Behind the Scenes of the Senior Thesis
Every year, the senior History students face the monstrous task of researching and writing their senior thesis. We asked a few seniors who accomplished theirs in one semester to tell us, in list form, about their experiences.
How to write a one semester Thesis
Jacob Gordon, ‘10
- Decide on a topic as early as possible.
I knew before the summer that I wanted to explore the Great War era. During the summer I read what I was able but it was not very focused. I lacked a thesis topic until August. My advisor was getting a bit nervous and pressured to get me to choose a topic.
- Be prepared to read… A lot.
After finally picking a thesis topic there were lots of sources to look at, read, and categorize. I have my own Ivor Gurney library and a nice big white binder full of journal articles and transcribed newspapers articles.
- Stay Organized.
As with all the readings, I had to remain organized as the paper developed. It does not matter what system one uses for notes and sources but remain consistent. It spares many a moment of “I remember reading that, but where…..” Also come up with a time table early so to keep to deadlines and a steady output. Stay to this as best as possible.
- The library and its workers will be good friends.
Most of my sources initially came from interlibrary loan. Without those I would never have been able to get access to Ivor’s letters. Lynn Jones was willing to work with me and make arrangements to try and keep things past their due date when possible. I have heard of other systems for retaining interlibrary loans, I do not recommend them.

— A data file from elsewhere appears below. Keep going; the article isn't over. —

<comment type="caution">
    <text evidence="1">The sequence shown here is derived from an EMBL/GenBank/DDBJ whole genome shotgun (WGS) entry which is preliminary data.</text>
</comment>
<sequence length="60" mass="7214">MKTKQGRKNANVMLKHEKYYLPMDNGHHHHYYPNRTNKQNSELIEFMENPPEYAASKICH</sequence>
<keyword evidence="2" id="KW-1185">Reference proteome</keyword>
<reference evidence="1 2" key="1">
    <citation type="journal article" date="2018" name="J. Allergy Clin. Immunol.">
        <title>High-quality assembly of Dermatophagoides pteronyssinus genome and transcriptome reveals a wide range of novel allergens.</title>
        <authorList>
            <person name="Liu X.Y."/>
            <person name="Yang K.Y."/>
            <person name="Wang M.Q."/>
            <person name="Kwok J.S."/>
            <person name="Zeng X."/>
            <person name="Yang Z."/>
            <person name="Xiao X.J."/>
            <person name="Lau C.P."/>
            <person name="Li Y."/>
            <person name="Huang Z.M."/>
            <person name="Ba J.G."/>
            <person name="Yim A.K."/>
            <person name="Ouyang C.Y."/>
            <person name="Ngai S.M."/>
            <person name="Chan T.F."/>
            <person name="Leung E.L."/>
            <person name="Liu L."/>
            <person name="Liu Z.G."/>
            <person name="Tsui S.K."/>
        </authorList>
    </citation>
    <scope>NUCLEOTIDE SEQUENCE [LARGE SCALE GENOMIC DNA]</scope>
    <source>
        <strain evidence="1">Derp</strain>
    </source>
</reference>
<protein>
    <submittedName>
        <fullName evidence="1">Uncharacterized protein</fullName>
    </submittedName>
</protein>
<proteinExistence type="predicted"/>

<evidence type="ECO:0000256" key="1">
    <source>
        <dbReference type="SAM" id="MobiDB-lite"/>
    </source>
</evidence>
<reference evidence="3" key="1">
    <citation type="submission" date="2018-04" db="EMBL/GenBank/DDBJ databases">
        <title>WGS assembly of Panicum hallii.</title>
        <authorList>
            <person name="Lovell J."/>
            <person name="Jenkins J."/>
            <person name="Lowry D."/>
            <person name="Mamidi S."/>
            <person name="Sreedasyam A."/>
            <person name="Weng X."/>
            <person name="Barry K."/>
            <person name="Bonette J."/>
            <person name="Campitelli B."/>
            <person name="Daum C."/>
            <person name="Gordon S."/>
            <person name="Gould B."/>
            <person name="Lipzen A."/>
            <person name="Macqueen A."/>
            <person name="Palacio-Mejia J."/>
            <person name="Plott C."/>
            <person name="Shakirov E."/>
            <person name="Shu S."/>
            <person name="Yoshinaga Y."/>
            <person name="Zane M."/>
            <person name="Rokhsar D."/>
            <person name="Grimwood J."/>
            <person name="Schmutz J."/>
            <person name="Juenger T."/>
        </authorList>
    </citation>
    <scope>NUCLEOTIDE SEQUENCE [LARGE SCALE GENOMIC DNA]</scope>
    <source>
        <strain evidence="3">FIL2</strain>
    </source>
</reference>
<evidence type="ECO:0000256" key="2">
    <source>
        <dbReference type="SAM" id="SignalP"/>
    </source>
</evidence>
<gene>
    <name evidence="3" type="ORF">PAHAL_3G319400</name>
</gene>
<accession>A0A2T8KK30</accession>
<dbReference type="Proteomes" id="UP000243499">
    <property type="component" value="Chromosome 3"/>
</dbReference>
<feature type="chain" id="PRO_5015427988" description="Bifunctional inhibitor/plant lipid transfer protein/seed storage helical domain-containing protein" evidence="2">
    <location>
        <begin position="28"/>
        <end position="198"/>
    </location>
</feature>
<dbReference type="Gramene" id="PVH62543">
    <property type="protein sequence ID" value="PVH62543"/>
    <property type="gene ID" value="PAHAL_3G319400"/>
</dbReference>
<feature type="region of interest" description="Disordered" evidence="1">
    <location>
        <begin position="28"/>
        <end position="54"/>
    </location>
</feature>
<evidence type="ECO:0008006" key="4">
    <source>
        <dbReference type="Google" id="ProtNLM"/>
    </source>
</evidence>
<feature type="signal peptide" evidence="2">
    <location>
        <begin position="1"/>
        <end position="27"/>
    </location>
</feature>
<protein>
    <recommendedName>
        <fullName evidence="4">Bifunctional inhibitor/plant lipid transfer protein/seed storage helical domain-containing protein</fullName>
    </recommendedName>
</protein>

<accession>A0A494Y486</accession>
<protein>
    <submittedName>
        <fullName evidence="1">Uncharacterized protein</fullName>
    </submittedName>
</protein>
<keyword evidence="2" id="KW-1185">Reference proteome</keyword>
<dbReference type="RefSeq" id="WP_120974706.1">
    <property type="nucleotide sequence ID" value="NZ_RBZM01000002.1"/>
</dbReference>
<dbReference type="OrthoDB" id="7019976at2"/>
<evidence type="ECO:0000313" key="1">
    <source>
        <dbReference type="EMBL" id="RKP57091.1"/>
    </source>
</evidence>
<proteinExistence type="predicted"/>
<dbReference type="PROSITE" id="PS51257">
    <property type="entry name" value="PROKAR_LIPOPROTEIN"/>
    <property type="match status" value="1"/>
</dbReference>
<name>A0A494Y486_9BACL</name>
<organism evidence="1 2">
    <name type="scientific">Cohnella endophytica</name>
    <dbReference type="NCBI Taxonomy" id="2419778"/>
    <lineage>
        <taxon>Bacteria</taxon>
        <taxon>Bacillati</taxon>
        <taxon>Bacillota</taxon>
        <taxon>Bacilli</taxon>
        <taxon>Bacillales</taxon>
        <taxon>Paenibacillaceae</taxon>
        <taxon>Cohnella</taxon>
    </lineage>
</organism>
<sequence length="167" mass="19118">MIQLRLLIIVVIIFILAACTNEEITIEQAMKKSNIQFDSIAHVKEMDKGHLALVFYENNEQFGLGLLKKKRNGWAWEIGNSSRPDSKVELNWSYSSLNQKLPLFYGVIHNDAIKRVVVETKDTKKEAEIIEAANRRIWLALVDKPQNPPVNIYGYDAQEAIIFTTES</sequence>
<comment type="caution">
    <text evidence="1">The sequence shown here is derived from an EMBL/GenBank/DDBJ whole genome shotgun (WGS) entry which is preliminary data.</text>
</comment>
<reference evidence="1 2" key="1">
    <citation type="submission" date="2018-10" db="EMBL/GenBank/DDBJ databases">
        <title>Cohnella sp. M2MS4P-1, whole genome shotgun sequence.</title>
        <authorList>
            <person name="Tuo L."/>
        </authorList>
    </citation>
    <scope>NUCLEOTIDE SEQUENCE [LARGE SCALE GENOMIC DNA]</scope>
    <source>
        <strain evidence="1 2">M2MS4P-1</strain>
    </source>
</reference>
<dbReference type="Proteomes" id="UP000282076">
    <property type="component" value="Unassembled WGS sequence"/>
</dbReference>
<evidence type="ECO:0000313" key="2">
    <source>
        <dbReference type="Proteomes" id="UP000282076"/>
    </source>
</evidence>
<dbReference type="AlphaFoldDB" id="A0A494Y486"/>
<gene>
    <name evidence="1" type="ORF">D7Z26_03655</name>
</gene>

- It will take time and not go as planned.
I started writing in October. I finished writing in December the day before the thesis was due. Ivor’s collection of letters was too expensive to acquire so I had to send for it multiple times. When all was completed I had written 41 pages and when all the supplementary pages were added I had 52 pages. The required length for the one semester thesis was a minimum of 25 pages.
- Have fun when you can with your topic.
It may be very stressful. It is possible the only place to get your sources is in Australia where one can never match up time zones to make arrangements. It will take a lot of time to accomplish. Eventually it will be done and turned in. After that all one has to worry about is presenting it at the symposium.
The Best and the Worst Moments
Matthew Dunker, ‘10
- Researching a topic that I picked and that I was interested in writing.
- Developing a better relationship with Dr. Sowell (My thesis advisor).
- Being able to complain about the paper with all of the seniors in majoring in history.
- Hearing all of Dr. Sowell's interesting stories that had nothing to do with my paper.
- Becoming friends with the librarians who help out so much during this time of crisis.
- Putting on the white gloves and looking through the primary sources in the Treasury Room.
Least Favorite/ Frustrating Moments
- Researching and writing the paper when I had so much work to do for my other classes.
- Renewing books that I inter-library loaned.
- Fearing the wrath of Dr. Sowell if I wasn't going to make a deadline.
- Picking out the important information out of a plethora of info.
- The constant proof reading (Sometimes I felt that it would never be good enough).
- The difficulty of finding useful and relevant primary sources.
- Running the risk of getting carpal tunnel from typing so much.